It hasn’t taken long for freshman Traivar Jackson to make an impact forNo. 9-ranked Pima College.
Since joining the Aztecs this year, the 6-foot-7, 205-pound forward/center has started all 16 games, averaging 17.3 points, 8.9 rebounds, 2.1 assists, 2.1 blocks and 1.8 steals. He has also shot an impressive 63.9 percent from the field.
In the month of December, Jackson increased his totals by averaging 23.0 points, 9.3 rebounds, 2.5 assists, 2.0 steals and 3.5 blocks.
“Being aggressive without the ball and getting to my point where I can just turn around and score quick,” Jackson said about why he is producing at a great rate. “Also setting up my teammates, because when you set up other people, the ball can come back your way for easy buckets.”
The NJCAA took notice to Jackson. They recognized him as the Division II Player of the Week last week.
This is the first time a Pima player received that recognition since the 2016-2017 season, when Empire graduate Deion James earned the award.
Originally from Anchorage, Jackson began playing basketball as a sixth grader after transitioning from baseball.
He credits his father for inspiring him to continue to get better in his passion for basketball.
“You always wanna be like your dad when you grow up,” Jackson said. “He used to play basketball and I was just growing at a rapid rate. By sixth/seventh grade, I started playing basketball and took over from there.”
Jackson played at the varsity level as a freshman in high school.
As a sophomore, Jackson suffered a knee injury that kept him out for the season. He retured as a junior as an all-around player.
“Freshman year, I started on JV and got moved up to varsity, then sophomore year, I had something wrong with my knee and I was out for the whole season,” he added. “Junior and senior year was when I had to take control because all the upperclassmen left. So I was even bringing the ball up the court like a point guard.”
Jackson chose to join the Aztecs after talking with coach Brian Peabody through another coach at the University of Fairbanks.
Peabody recruited Jackson via a phone call and gave him a couple weeks to decide if he wanted to commit to being an Aztec.
After considering some other possible destinations such as the University of Alaska-Anchorage and Eastern Arizona, Jackson was fully committed to making Tucson his home for the next two years.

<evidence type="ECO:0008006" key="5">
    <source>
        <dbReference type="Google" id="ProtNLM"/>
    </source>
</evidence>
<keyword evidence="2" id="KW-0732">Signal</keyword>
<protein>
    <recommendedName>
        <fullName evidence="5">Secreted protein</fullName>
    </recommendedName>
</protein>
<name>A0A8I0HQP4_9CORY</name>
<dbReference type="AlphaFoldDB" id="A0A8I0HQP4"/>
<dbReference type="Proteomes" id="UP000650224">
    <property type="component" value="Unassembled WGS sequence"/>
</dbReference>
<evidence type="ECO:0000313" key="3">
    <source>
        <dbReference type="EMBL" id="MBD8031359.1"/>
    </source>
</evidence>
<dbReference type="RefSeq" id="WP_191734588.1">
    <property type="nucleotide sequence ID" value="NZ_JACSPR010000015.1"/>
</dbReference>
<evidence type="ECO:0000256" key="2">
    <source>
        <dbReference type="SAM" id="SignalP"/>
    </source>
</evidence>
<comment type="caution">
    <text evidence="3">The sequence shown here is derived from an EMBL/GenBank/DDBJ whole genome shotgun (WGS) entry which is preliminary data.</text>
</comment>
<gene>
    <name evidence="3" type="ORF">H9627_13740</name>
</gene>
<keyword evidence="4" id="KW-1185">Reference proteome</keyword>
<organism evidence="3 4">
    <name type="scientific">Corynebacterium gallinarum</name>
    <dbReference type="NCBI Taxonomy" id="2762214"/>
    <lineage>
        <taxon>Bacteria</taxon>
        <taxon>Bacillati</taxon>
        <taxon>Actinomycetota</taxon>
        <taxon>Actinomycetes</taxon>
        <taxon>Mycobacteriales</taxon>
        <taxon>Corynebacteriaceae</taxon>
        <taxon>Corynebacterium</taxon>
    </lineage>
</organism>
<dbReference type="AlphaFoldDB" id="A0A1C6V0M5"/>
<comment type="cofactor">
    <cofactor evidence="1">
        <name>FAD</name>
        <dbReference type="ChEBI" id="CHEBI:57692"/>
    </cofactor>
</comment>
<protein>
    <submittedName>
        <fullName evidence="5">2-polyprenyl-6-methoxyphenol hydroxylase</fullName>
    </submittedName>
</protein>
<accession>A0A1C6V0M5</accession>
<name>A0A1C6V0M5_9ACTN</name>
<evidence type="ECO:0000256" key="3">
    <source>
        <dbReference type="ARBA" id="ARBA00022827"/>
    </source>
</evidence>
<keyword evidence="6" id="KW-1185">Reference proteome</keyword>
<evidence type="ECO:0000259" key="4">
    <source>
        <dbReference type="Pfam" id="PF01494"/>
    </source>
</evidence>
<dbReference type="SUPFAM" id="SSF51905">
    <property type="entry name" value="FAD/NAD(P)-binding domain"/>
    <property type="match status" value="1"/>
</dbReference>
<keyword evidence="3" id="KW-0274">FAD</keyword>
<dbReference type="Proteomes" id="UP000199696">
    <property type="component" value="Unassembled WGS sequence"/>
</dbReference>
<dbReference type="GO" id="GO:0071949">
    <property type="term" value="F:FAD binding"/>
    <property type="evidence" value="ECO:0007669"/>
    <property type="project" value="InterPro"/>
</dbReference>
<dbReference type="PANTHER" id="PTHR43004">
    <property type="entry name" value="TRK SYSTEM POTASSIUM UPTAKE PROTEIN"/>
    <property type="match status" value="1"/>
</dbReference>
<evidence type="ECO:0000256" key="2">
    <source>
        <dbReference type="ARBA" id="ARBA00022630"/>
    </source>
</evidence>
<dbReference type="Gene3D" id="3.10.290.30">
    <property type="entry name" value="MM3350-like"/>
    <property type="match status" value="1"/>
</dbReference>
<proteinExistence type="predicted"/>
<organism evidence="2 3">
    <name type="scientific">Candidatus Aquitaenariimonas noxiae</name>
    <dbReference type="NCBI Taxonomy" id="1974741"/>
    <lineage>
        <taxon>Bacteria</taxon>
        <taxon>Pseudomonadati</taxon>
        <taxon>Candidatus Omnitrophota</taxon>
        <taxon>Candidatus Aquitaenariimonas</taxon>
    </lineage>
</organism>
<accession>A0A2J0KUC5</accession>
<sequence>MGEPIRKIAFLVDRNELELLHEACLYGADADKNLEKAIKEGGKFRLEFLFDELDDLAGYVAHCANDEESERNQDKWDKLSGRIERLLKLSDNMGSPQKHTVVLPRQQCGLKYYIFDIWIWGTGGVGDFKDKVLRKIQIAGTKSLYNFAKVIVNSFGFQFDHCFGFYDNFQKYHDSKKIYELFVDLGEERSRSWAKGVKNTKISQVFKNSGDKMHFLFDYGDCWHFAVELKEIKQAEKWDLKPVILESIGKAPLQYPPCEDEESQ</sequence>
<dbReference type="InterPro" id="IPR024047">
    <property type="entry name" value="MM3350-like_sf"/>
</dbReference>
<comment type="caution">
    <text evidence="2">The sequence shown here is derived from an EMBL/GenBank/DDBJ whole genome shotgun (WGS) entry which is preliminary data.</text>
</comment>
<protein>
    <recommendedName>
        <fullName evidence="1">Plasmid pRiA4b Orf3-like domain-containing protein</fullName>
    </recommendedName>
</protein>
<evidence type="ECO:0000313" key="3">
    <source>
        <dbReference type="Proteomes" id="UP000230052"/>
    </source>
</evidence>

Despite the major differences between Tucson and Anchorage, Jackson took little time to get acclimated.
Jackson enjoys his time here, from the unique scenery and landscapes to the Mexican food.
“Every place just has its own vibe and Tucson just has its own little thing to it. It’s really cool here,” said Jackson. “There is a lot of Mexican food (in Alaska) but it’s not authentic. It’s not like out here where you can just walk up to those stands and get authentic Mexican food.”
Jackson hopes to continue playing basketball at a Division I program, preferably as a Tarheel at North Carolina. He is not being recruited by the Tarheels. It is his favorite college basketball program.
Pima was supposed to begin conference play last Wednesday at the West Campus Gym against Scottsdale Community College, but that game was postponed to Jan. 31 because of COVID-19 protocol within Scottsdale’s program.
Pima has not been responsible for a postponement so far this season.
Jackson credits this accomplishment with staying responsible and healthy during an unusual era in sports.
“I would say making smart decisions, just being responsible, wearing the mask, not doing anything dumb,” Jackson continued. “(Also), not going to a bunch of parties with a bunch of random people. That’s probably the worst thing you could do.”
The Aztecs will host Cochise College on Wednesday. Tip off is at 7:30 p.m.